128+0 records in
   128+0 records out
   # dd if=/dev/mtd8 of=/data/UsbDisk1/Volume1/mtd8.img
   12288+0 records in
   12288+0 records out

As seen in the list of MTD devices above mtd0 contains all data. Analysing mtd0.img with binwalk confirms this:

binwalk mtd0.img

DECIMAL       HEXADECIMAL     DESCRIPTION
--------------------------------------------------------------------------------
0             0x0             uImage header, header size: 64 bytes, header CRC: 0x72E03075, created: 2013-10-22 01:51:02, image size: 127844 bytes, Data Address: 0x80200000, Entry Point: 0x80200000, data CRC: 0xEEE7DEAB, OS: Linux, CPU: MIPS, image type: Standalone Program, compression type: none, image name: "SPI Flash Image"
104496        0x19830         U-Boot version string, "U-Boot 1.1.3 (Oct 22 2013 - 09:50:58)"
104976        0x19A10         CRC32 polynomial table, little endian
327680        0x50000         uImage header, header size: 64 bytes, header CRC: 0x65E07CA2, created: 2013-11-01 05:36:56, image size: 1442332 bytes, Data Address: 0x80000000, Entry Point: 0x80441000, data CRC: 0x8EFB6500, OS: Linux, CPU: MIPS, image type: OS Kernel Image, compression type: lzma, image name: "Linux Kernel Image"
327744        0x50040         LZMA compressed data, properties: 0x5D, dictionary size: 33554432 bytes, uncompressed size: 4608121 bytes
2031632       0x1F0010        gzip compressed data, maximum compression, from Unix, last modified: 2017-06-06 09:44:49
2097152       0x200000        Squashfs filesystem, little endian, non-standard signature, version 3.0, size: 4736074 bytes, 1168 inodes, blocksize: 65536 bytes, created: 2013-12-10 09:54:46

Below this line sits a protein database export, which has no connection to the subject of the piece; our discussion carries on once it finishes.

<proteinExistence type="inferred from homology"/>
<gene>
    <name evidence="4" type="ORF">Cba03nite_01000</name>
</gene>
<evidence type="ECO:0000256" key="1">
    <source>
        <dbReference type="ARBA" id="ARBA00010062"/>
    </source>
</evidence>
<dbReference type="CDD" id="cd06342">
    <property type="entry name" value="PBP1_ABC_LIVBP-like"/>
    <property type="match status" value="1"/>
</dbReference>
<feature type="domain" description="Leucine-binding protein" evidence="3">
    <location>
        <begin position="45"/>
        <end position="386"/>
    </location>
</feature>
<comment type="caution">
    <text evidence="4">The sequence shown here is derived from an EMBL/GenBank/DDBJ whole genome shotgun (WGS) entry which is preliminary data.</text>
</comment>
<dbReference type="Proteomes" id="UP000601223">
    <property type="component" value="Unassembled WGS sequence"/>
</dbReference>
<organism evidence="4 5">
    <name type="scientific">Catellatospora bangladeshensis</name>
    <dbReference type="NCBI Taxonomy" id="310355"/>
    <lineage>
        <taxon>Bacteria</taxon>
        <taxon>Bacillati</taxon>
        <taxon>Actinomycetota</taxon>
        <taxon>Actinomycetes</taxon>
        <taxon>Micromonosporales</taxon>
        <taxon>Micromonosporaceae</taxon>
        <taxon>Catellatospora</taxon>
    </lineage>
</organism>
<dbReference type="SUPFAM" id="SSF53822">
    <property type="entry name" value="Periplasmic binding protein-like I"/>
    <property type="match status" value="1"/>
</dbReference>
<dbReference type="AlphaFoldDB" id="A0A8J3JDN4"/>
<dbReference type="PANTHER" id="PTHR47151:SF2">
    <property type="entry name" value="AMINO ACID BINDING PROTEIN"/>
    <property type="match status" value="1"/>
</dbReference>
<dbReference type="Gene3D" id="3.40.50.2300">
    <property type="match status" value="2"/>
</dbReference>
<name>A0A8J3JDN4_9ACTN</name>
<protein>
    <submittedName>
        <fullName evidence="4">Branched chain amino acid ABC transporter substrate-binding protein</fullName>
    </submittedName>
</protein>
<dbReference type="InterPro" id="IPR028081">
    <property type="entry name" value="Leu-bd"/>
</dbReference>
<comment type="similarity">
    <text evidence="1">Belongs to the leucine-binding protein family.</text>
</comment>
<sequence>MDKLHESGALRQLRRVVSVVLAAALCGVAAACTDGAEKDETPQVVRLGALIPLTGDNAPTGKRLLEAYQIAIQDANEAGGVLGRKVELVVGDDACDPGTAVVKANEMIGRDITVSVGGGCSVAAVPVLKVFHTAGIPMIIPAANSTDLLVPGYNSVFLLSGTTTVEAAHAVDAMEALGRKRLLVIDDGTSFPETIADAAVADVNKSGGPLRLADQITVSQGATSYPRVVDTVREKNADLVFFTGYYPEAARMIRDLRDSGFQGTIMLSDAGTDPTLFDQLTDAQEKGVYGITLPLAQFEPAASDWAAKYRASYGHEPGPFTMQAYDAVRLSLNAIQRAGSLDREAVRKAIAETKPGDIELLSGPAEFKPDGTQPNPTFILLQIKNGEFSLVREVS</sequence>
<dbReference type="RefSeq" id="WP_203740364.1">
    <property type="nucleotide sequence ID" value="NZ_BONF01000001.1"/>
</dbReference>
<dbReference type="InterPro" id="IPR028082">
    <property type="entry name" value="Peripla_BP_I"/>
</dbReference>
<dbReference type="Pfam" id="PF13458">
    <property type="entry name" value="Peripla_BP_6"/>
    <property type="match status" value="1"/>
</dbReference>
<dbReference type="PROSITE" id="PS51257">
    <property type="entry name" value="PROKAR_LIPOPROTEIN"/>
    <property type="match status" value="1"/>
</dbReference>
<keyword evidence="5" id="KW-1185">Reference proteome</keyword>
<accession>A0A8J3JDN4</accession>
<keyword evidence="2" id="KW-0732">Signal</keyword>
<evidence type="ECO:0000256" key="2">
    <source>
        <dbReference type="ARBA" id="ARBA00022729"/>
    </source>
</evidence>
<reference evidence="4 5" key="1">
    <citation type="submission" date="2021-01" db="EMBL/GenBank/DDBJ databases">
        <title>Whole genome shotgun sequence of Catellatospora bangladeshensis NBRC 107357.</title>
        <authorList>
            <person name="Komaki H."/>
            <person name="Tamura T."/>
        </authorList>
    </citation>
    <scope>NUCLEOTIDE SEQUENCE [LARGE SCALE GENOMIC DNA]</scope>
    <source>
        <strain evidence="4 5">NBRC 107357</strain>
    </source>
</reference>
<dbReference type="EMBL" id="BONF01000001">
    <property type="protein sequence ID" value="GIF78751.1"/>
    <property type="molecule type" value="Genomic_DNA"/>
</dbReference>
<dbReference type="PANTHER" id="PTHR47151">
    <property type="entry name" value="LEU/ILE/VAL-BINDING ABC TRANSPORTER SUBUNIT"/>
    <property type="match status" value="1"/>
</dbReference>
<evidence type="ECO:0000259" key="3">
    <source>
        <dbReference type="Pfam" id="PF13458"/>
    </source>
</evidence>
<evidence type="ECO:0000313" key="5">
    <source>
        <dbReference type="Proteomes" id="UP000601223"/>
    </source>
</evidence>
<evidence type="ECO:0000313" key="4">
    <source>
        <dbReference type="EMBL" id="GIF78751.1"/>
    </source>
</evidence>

A dump of the MTD devices and an extraction of recognisable data using binwalk is available in md87050-mtd-dump.tar.bz2

Sources:

Debian on the Intenso Memory 2 Move

From fellow classmates I have been asked to show how to install PyQT5 on a Windows 10 system for use in Python 3 in our programming classes. Coming from Linux I initially just said "Well, install it" but it turns out to be a little more involved than that. The PyQT homepage, seems to no longer have Windows binaries available for download, there are other sources, but I wanted to find something that was as reliable as installing the package on a Linux system.

There are probably easier ways of achieving this, but this is the method I settled on:

Find your Python 3 directory

Python will install itself under your user directory. My Windows user name is olebole, and Python 3.6 is at:

C:\Users\olebole\AppData\Local\Programs\Python\Python36

When using the Windows Explorer you will have to enable showing hidden folders and files to see the AppData folder in your home directory.

You need to find your Python location since this is where pip is installed. Pip is used to install packages from PyPI - the Python Package Index.

Install PyQT5

Now that you have your Python installation path, proceed to start a command shell (Win+R, cmd, Enter) and change into the Scripts directory in the Python installation directory and use pip.exe to install PyQT5.

cd c:\Users\oblivion\AppData\Local\Programs\Python\Python36\Scripts

pip install PyQT5

Setting the PATH

If you expect on doing this a lot it would be a good idea to add the path of pip.exe to the PATH environment variable. I leave this as an exercise to the reader, while I hurry back to my trusted terminal window.

I have made a gist with a script I am using to deploy Flask applications to VirtualBox:

https://gist.github.com/deadbok/155bd5906b30bc34b75180b240e326ac

I used the following beep sequence to remotely play "Happy birthday" for a friend at his office through VPN.

beep -f 261.6 -n -f 261.6 -n -f 293.7 -n -f 261.6 -n -f 349.2 \
     -n -l 500 -f 329.6 -n -f 1 -n -f 261.6 -n -f 261.6 -n -f 293.7 \
     -n -f 261.6 -n -f 392.0 -n -l 500 -f 349.2 -n -f 1 -n -f 261.6 \
     -n -f 261.6 -n -f 523.2 -n -f 440.0 -n -f 349.2 -n -f 329.6 \
     -l 200 -n -f 293.7 -n -f 1 -n -f 523.2 -n -f 523.2 -n -f 440.0 \
     -n -f 349.2 -n -f 392.0 -n -f 349.2

Generated on 2018-05-03 01:14:21.829668